Lawmakers with Tea Party support got much of the blame for the shutdown, and that has sparked a new battle within the Republican Party, said Republican strategist Ford O’Connell.

    “Many mainstream Republicans are now pointing the finger at the Tea Party as well, not just Democrats," he said. "The Tea Party is on to the right issues.  The question is: are they going to change their tactics and their messaging?”

    House Speaker Boehner recently lashed out at conservative groups that oppose compromise.

    “I think they are misleading their followers.  I think they are pushing our members in places where they don’t want to be and frankly I just think that they have lost all credibility,” he said.

    Democrats won control of the House in 2006 but Republicans won it back in 2010.  No major tide for either party was expected this year, said analyst Rhodes Cook.

    “I don’t think we are going to have any big wave election like that in part because we had it, you know, in 2010.  Those seats that were ready to topple have toppled," he said. "We are down basically to seats that are on pretty firm ground for the Republicans.”
    .
    Republicans are favored to hold their majority in the House and the real battle will be for control of the now-Democratically-held Senate.

    Jim Malone

    Jim Malone has served as VOA’s National correspondent covering U.S. elections and politics since 1995. Prior to that he was a VOA congressional correspondent and served as VOA’s East Africa Correspondent from 1986 to 1990. Jim began his VOA career with the English to Africa Service in 1983.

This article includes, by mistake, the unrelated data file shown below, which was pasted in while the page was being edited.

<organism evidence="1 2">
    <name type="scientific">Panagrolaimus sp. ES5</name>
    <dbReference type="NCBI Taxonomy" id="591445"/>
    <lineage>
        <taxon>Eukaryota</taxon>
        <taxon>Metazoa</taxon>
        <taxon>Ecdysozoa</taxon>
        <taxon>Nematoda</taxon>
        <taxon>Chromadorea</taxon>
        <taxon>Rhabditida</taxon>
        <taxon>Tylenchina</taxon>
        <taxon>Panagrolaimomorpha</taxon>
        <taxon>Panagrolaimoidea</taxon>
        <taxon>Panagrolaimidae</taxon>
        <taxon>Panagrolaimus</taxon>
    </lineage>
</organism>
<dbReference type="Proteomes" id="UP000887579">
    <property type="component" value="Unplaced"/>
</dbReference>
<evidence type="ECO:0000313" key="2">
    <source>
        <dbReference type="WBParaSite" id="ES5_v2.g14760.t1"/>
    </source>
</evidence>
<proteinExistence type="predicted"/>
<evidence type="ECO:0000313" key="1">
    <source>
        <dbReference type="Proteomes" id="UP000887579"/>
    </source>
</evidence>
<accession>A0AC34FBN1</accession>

You May Like

    Video Democrats Clinton, Kaine Offer 'Very Different Vision' Than Trump

    In a jab at Trump, Clinton says her team wants to 'build bridges, not walls'; Obama Hails Kaine's record; Trump calls Kaine a 'job-killer'

    Turkey Wants Pakistan to Close Down institutions, Businesses Linked to Gulen

    Thousands of Pakistani students are enrolled in Gulen's commercial network of around two dozen institutions operating in Pakistan for over two decades

    AU Passport A Work in Progress

    Who will get the passport and what the benefits are still need to be worked out

    Featured Videos

    Your JavaScript is turned off or you have an old version of Adobe's Flash Player. Get the latest Flash player.
    In State of Emergency, Turkey’s Erdogan Focuses on Spiritual Movementi
    X
    July 22, 2016 11:49 AM
    The state of emergency that Turkish President Recep Tayyip Erdogan has declared is giving him even more power to expand a purge that has seen an estimated 60,000 people either arrested or suspended from their jobs. VOA Europe correspondent Luis Ramirez reports from Istanbul.
    Video